Q: How did UNT CRP come to light?
A: Robert Ashford, a student in recovery, came to me about three years ago with a desire to start a student organization to support students in recovery. The CRP started from that organization, Eagle Peer Recovery. It was something I had wanted to do for a while, but I found no student momentum behind the program when I initiated it. Having a student take the lead was key. I shepherded the initiative and provided guidance when necessary, but the boots-on-the-ground work was directly a result of student work, sacrifice, dedication and vision. Eventually, our department put its own resources and space behind it, and we all have worked to grow it into a full-fledged, supported by academic fees CRP.

Q: What makes UNT CRP unique?
A: We are the first fully integrated behavioral health CRP in the country. We have students in recovery from a broad spectrum of disorders, from mental health to substance use disorder. We have on-campus recovery housing and are in partnership with a collegiate-focused outpatient program opening on campus by spring. We don’t require a student be in recovery for a specified period of time before becoming involved. We believe in all paths to recovery.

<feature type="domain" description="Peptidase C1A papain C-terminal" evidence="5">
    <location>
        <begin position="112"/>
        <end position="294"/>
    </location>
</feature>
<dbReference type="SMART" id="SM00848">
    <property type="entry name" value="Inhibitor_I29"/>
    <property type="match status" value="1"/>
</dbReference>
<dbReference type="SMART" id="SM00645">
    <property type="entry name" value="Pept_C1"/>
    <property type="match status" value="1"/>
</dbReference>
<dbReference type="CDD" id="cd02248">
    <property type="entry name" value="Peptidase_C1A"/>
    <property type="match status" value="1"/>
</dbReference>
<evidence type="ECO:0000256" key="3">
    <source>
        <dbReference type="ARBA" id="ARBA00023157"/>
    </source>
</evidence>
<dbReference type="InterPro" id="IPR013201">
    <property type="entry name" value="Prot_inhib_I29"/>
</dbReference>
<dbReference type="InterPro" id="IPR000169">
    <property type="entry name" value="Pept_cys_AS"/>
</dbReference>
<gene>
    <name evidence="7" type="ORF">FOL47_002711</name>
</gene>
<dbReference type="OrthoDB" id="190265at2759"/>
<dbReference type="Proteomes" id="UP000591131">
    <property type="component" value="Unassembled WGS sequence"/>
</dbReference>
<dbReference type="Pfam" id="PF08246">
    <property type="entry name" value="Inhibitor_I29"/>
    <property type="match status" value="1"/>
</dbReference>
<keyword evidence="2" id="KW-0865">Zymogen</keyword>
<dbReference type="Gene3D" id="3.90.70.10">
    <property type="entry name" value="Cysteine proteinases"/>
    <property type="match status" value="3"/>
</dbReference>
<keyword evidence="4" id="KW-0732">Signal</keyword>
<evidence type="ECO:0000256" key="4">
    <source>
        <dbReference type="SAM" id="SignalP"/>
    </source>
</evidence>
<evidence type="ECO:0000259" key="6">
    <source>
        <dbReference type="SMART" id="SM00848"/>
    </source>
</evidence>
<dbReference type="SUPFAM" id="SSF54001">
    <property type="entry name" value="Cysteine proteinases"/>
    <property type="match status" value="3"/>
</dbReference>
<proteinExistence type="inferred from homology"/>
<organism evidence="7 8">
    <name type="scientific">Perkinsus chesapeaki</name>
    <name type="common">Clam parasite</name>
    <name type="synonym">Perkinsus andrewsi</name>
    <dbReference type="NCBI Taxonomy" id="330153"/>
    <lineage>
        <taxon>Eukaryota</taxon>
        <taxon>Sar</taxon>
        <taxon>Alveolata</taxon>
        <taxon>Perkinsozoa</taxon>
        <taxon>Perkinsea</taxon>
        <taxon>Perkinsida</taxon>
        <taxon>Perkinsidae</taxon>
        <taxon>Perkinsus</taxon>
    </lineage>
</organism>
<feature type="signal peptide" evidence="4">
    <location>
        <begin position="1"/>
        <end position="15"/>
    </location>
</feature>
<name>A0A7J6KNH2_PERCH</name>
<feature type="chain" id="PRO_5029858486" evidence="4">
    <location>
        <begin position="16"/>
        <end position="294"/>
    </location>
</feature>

Q: What is the dream moving forward?
A: We’d like to have a building dedicated specifically for collegiate recovery, a building that has all services under one roof: peer recovery programming, recovery housing, academicians and researchers, and an operating recovery-focused counseling center providing services where students can complete practicum and internships. What we have now is amazing and has happened in a much shorter period of time than imagined; however, it is time for society to recognize addiction and behavioral health for what it is— not a bad and chosen behavior but a public health crisis—and to step up to support the recovery community with all the resources we offer to those recovering from any other illness.